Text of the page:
# Functional Refactoring in JavaScript

## in Too Much Detail

Yesterday, one of my colleagues asks me to help him to get the “functional” solution of a simple programming challenge: the advent of code day 2.

Edit: to be clear, that example is obviously overkill (and this is why it is subheaded “in too much detail”), but this is about the journey, not the goal :).

I don’t pretend to be an expert in functional programming, but I hope you’ll find interesting to have the different steps and thoughts that have guided me during this refactoring.

In this exercise, we have to compute the total surface area needed to wrap boxes (which have different sizes). Knowing the surface of one box is computed by the following formula (from the problem statement):

2*l*w + 2*w*h + 2*h*l + smallest side surface

And we will assume that our input has already been converted to an arrays list:

[ [l, w, h], [l, w, h], … ]

First let’s start with the classic procedural solution:

The first thing we notice is the **accumulation** through the *total_surface* variable, which is symptomatic of a missing reduce function:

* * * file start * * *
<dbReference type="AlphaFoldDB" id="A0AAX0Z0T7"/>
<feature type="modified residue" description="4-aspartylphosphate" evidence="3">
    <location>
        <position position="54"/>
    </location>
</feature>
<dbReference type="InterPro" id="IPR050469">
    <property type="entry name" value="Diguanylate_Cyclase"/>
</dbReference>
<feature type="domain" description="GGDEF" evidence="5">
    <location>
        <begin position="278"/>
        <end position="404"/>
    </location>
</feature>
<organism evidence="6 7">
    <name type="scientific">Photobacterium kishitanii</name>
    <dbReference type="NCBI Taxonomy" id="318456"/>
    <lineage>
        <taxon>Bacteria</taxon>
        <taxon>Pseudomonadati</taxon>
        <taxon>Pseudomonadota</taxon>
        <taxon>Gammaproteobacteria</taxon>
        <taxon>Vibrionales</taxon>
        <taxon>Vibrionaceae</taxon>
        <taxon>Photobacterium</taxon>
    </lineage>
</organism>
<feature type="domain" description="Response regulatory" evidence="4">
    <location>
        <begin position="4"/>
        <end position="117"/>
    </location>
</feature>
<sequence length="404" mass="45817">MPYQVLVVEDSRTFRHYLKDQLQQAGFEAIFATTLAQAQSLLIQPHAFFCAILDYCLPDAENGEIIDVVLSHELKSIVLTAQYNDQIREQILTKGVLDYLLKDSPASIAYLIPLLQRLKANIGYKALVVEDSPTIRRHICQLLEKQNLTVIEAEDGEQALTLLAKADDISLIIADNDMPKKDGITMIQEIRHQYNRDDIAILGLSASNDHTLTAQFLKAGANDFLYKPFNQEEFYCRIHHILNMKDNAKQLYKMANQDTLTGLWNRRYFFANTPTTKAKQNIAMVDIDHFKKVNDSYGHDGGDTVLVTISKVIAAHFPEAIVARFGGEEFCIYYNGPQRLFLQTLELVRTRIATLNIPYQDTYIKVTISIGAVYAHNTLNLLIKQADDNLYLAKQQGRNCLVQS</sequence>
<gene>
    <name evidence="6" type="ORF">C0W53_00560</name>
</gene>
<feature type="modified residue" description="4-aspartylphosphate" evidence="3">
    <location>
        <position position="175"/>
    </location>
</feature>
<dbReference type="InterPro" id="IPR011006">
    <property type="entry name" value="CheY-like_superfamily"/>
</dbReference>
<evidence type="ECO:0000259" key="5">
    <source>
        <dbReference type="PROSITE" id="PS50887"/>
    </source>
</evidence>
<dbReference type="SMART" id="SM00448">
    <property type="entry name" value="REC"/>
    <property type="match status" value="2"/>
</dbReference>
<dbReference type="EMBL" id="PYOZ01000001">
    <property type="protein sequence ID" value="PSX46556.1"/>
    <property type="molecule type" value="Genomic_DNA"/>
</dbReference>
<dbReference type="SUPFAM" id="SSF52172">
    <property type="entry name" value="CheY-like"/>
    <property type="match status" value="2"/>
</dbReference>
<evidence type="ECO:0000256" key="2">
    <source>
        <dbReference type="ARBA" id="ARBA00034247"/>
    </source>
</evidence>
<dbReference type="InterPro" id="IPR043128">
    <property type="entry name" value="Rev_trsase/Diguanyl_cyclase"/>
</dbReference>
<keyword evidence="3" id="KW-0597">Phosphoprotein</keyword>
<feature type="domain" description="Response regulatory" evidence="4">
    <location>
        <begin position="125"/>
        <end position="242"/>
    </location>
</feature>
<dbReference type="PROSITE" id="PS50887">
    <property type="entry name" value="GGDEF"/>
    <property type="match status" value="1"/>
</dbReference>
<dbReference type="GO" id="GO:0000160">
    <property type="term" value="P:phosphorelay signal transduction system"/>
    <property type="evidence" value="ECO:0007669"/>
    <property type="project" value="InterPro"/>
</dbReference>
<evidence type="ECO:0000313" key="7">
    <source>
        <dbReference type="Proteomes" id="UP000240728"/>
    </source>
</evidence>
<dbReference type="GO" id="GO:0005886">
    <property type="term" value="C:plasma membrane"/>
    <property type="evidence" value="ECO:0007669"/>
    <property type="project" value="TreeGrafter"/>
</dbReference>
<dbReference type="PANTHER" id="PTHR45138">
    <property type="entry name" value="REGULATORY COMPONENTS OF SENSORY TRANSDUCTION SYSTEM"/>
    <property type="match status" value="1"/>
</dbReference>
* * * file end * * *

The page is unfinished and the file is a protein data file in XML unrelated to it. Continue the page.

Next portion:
Let’s extract each operation to its own function for a better separation of concerns:

I don’t really like the *sides* function because it does three times the same thing. It’s time to replace it with a recursive alternative:

Same mixed feelings with the content of the *box_surface* function, it looks like a reducer is missing:

Now we can delete the *smallest_side* function and put it in *box_surface.* And in the same time, remove the unnecessary parenthesis:

Since *sides* return an array, and *box_surface* make a reduction on it. We can extract the *reduce* instruction from the *box_surface* function:

Ok, but there is something we really love in the functional world: to have only **pure expressions** (that mean no *{ }* characters to define lambda function’s body).

It is not possible here because *box_side* is used twice at line 9. So, let’s create a simple function *apply* to handle this:

We notice this *apply* function really looks like an IIFE:

At least, we can extract the *boxes.reduce *function (lines 7–8) and replace the *box_surface* function.

Now, we have only simple expressions to compute all the required steps:

Compare it with the original procedural code:

To be clear, this is not production code nor “best practice”. This is about solving a simple exercise with the most (to absurdity) functional idioms: only pure expressions and no duplications.

Of course, the readability is worst, but the idea was to show the thought process and the techniques involved.

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